Abstract:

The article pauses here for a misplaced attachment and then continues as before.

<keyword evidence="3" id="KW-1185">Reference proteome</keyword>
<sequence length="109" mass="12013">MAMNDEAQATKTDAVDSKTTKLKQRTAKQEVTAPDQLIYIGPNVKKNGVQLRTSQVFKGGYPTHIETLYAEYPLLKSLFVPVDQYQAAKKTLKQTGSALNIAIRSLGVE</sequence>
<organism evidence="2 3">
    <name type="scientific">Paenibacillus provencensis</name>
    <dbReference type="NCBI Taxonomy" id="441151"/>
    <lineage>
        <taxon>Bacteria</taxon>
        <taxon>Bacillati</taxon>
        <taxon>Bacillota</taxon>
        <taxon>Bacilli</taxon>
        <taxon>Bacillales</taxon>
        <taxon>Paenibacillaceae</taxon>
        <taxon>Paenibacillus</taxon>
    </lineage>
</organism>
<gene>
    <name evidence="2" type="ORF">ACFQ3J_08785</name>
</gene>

El banco de nubes en Monteverde, Costa Rica está subiendo debido al calentamiento global. Esto está causando menos días nubosos y está impactando el hábitat de organismos locales. Las mariposas han mostrado un impacto negativo por la humedad en términos de sobrevivencia. Heliconius charithonia es una mariposa que se encuentra entre los 0-1200 metros y Heliconius hecalezuleika se encuentra entre los 0-1700 metros, fueron expuestos a niebla intermitente (5 minutos con niebla, 5 minutos en lo seco) y en condiciones intensas (10 horas constantes de niebla durante el día) para medir el efecto de la sobrevivencia, días para eclosionar y desarrollar (en términos de masa, largo del ala y calidad del ala).A medida que el clima de Monteverde se convierta más seco, estas mariposas pueden ascender a mayores elevaciones para aprovechar las condiciones secas. La neblina intermitente no tiene efecto alguno en la sobrevivencia o días en eclosionar. 20 mariposas eclosionaron de la niebla intermitente y 27 del ambiente seco. En condiciones secas, 88% (n=17) de H. charithonia sobrevivieron mientras que en un 71% (n=17) los de H. hecale zuleika. Diez de cada especie sobrevivió en el ambiente con niebla constante. La niebla intermitente disminuyo significativamente la calidad de las alas, el tamaño del ala y la masa para H. charitona pero no para H. hecalezuleik. La masa de H. charitona fue diferente entre los dos ambientes, en el tanque seco la masa fue de 0.19 +/- 0.02 g y en el húmedo fue de 0.15 +/- 0.02 g. H. charithonia puede estar no tan bien adaptada a la niebla como la otra especie ya que demuestra una disminución en el desarrollo. Un total de siete mariposas eclosionaron de la niebla constante y 29 del seco. En el tanque seco H. charithonia tiene un 79% de sobrevivencia (N=17) y H. hecalezuleika un 93% (N=17). En el tanque húmedo un 30% (N= 17) de H. charithonia sobrevivió y en un 7% (N=17) de H. hecalezuleika. En el tanque seco el promedio de días de eclosión fue de 8.6 +/- 0.5, casi 3 días más que en el tanque húmedo 11.8 +/- 0.49. La niebla constante no muestra un efecto en el desarrollo pero probablemente debido al número bajo de mariposas que eclosionaron. Sobre todo, al aumentar el número de días secos, las condiciones se prestan para que estas mariposas se muevan a elevaciones mayores, H. charithonia puede moverse a Monteverde para reproducirse y vivir, además H. hecalezuleika puede aumentar su reproducción y tiempo en Monteverde.